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Lessons from Turkey  

Past glory can be  a great opiate. Loved by Pakistanis, many otherwise excellent Turkish TV serials provide a fair amount of this substance.  They help us to remain locked down in our past, oblivious of our present or future.  The mere fact that Turkey  today has a hundred times  superior protection system for its street  dogs than Pakistan has for its children is not a concern that we are willing to explore or learn from. 

There are at least 5 lessons from Turkish Street Dog Protection System that Pakistan can learn from.  First that it is actually intended for the benefit of dogs and not the organisations who manage this function.  Second,  that it is based on facts and data.  Third, that it is designed to actually and proactively provide shelters, medical treatment,  meals and healthcare to dogs.  Fourth, that  dog protection is not governed by 36 conflicting legislations, but just one comprehensive  law.  And finally  that Turkey accepts no grants from UNICEF,  Bill & Melinda or US Aid for running its Dog Protection Centres or making Dog Protection SOPs.  

The Child Protection System in Pakistan is not intended for the protection of children. It is solely dedicated to the glorification and self-promotion of its  budget-guzzling Bureaus, Commissions and Authorities. In one case a provincial Child Protection  Authority spent its entire annual budget on purchasing cars and furniture for its officials.  Turkey has smartly and efficiently cut through these bureaucratic structures and performs these functions through its Ministries and local Municipal Committees. Pakistan ought to do the same.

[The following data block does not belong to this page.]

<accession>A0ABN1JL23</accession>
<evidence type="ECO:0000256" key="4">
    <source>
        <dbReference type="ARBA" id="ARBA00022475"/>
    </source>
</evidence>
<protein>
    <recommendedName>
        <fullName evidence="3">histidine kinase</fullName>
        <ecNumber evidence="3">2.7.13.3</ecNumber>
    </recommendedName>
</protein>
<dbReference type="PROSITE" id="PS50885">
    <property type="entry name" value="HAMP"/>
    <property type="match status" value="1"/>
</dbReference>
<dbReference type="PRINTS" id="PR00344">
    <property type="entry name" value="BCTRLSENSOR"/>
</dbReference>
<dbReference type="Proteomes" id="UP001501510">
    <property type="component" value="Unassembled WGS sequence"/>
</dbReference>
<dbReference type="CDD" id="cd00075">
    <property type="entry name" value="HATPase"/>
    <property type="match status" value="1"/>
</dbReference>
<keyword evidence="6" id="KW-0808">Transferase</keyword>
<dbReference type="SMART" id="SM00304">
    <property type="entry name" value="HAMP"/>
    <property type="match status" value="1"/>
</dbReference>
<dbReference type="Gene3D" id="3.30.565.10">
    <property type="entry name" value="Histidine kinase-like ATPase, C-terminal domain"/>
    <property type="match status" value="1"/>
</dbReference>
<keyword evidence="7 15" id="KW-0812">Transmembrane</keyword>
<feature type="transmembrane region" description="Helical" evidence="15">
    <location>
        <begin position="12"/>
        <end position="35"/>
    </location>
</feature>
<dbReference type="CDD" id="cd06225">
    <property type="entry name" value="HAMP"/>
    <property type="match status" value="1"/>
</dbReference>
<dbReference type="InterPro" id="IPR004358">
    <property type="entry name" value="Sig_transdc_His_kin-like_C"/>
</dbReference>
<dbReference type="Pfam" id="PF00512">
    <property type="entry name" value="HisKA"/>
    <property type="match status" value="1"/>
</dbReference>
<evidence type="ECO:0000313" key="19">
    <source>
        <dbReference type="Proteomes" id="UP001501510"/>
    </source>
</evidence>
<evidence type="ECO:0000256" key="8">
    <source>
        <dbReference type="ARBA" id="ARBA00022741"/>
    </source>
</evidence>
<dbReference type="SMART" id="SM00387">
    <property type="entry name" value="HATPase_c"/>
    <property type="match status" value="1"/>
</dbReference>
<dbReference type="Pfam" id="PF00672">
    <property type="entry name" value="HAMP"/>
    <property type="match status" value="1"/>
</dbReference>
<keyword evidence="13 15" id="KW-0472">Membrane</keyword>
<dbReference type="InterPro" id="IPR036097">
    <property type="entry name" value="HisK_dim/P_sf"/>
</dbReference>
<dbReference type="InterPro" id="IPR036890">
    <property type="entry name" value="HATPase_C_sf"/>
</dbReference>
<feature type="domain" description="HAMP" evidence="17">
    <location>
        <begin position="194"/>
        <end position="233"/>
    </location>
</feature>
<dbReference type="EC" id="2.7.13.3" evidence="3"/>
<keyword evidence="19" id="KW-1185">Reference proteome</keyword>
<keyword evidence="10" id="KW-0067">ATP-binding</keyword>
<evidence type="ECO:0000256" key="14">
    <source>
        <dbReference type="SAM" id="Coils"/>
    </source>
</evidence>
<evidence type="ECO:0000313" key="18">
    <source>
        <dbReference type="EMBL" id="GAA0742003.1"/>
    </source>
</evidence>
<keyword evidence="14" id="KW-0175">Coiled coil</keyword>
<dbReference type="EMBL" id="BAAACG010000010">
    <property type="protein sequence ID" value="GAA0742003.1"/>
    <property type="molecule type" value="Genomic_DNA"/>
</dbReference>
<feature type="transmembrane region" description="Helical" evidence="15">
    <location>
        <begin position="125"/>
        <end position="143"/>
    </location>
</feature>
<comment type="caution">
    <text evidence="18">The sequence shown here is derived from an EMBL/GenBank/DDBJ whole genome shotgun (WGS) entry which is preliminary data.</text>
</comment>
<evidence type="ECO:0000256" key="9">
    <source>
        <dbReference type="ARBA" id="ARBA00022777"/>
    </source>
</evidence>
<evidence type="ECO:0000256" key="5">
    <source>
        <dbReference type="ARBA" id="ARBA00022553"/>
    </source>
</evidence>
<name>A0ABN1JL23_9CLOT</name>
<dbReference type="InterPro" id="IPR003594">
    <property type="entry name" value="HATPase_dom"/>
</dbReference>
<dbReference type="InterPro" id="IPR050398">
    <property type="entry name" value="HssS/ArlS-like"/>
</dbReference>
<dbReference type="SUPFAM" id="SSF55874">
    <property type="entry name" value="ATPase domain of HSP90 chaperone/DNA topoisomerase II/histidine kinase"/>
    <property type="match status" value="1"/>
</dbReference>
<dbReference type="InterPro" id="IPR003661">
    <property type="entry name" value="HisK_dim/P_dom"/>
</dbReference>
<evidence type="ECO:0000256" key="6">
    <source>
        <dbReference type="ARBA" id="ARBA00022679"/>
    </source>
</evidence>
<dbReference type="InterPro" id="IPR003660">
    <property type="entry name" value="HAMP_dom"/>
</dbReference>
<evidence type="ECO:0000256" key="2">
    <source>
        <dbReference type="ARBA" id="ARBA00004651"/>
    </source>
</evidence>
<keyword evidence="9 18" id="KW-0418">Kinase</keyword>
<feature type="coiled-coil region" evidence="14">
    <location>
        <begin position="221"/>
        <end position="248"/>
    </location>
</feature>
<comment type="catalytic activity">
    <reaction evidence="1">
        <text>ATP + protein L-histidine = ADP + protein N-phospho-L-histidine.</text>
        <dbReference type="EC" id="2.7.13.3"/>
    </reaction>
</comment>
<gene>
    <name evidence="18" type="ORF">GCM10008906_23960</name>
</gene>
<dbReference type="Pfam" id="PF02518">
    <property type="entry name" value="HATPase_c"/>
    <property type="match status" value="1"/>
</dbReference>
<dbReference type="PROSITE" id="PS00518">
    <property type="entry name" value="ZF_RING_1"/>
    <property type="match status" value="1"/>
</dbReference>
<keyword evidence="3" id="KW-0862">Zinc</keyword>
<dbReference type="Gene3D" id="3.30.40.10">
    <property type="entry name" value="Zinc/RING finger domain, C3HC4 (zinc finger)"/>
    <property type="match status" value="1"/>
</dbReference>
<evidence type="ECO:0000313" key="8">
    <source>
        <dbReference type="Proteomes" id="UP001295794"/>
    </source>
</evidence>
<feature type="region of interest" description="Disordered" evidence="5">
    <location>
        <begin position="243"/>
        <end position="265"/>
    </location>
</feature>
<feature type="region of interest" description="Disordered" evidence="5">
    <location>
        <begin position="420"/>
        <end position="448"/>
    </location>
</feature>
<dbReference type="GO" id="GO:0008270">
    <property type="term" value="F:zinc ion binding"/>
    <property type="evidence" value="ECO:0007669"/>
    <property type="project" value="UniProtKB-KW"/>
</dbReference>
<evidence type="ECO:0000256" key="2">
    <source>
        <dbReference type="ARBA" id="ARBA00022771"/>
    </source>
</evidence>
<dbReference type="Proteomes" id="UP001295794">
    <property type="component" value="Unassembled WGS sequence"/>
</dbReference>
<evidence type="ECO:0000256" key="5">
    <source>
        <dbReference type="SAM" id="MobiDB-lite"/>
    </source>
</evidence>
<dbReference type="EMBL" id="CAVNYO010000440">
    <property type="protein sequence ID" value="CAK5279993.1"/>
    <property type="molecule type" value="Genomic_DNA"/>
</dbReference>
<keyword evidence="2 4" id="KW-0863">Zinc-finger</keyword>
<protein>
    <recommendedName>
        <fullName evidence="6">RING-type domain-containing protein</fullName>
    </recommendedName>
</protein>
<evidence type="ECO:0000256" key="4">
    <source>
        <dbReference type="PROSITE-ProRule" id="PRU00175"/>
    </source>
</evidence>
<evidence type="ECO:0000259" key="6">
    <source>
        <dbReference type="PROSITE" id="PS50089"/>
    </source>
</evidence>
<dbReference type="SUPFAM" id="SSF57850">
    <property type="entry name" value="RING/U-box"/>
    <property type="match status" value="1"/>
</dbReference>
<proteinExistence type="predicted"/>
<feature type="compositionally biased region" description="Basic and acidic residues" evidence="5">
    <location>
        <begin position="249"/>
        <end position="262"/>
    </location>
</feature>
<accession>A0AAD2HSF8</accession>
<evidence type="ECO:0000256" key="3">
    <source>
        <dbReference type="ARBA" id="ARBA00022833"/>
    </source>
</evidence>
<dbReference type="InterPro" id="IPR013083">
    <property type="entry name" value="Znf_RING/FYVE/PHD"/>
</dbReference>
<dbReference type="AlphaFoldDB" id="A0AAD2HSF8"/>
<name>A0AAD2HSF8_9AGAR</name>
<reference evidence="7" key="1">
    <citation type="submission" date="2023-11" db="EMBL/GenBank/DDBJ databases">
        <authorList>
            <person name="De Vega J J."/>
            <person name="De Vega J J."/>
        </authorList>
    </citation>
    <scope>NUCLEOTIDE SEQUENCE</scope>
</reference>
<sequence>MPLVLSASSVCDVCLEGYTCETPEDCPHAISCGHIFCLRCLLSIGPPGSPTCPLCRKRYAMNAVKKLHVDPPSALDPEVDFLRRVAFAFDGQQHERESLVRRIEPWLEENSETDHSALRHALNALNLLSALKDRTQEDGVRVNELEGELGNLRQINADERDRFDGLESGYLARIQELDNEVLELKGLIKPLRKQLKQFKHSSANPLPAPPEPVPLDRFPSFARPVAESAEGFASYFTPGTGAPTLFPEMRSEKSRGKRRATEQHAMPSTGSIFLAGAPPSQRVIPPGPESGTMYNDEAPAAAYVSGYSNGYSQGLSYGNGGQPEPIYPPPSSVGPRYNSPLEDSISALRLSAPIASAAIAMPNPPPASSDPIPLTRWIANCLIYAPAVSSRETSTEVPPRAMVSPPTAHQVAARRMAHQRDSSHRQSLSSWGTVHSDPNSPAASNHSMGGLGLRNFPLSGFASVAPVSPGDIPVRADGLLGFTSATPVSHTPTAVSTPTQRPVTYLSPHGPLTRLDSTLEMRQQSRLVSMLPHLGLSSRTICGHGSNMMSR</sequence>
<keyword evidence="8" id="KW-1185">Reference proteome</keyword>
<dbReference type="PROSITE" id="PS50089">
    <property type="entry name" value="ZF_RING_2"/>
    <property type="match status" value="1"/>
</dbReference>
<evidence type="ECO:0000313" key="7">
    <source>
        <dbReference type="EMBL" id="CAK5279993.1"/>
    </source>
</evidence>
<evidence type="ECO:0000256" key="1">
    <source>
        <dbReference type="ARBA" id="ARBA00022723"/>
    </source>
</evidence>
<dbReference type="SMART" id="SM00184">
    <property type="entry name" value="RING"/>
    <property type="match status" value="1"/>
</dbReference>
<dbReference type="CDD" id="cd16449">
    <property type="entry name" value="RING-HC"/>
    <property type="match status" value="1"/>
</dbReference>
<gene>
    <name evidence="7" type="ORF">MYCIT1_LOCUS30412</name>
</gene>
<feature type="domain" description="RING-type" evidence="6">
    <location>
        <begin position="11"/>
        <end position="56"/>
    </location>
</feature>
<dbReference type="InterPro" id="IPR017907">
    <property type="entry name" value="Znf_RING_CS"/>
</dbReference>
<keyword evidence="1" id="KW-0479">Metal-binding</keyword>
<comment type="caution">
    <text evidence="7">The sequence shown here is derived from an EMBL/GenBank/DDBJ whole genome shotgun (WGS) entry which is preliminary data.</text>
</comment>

The Turkish dog protection system is based on facts and data.  Each street dog has a digital chip attached to its ear that includes data on the dog’s unique  identity number (for tracking),  date when it was neutered  and details of vaccination.   Pakistan, on the contrary,  has no birth  record of 58% of its children.  For many years, they are denied their unique identity and their birth certificate.    Can one protect what one does not know about? 

The Turkish dog protection system is based on government teams proactively searching  for street dogs, taking  them to shelters where the dogs are given showers, vaccinated, fed and housed.   Pakistan’s self-serving Commissions and Authorities, on the contrary focus on building offices and acquiring cars and perks for themselves. There is not a   single shelter for protection of abused children  any where in Pakistan (except for Punjab).    The Sindh Child Protection Authority unabashedly admits that  “it is not responsible for  establishing or managing any child protection centres”.  The same is true for Islamabad and the other three provinces.    

Unlike Turkey’s single legislation, Pakistan is bogged down by the weight of its own voluminous and conflicting 36 child protection legislations,  with each new law making this burden yet more complicated.  Can Pakistan not agree on the following  7 basic laws for its children.   1). Child abuse and child abandonment are severely punishable offences. (If one can be fined $1,745 for abandoning  a pet animal in Turkey, surely Pakistan could create similar penalties for abandonment and abuse of children);  2). It is forbidden to engage a child below the age of sixteen years in any kind of child labour – domestic, commercial or industrial.  3).  Children between 16 and 18 years can perform only non-hazardous tasks under well defined conditions.  4). Marriages below the age of 18 years are forbidden;  5).  Every child receives compulsory education till the age of 16 years; 6). Children’s begging and living on streets is forbidden; 7). No  school or ‘madrassah’ will operate without executing a  child protection policy.  

Having passed the Act, Pakistan continues to drag its feet in establishing Zainab Alert Response and Recovery Agency (ZARRA), a national child abuse database and a nation-wide Helpline. It must be willing to  completely re-engineer its child protection system, reduce  legislation  and abolish its dysfunctional Commissions and Authorities. Turkey’s dog protection system may be an excellent model to learn from.

naeem sadiq,  Exp Tribune,  Aug. 26, 2020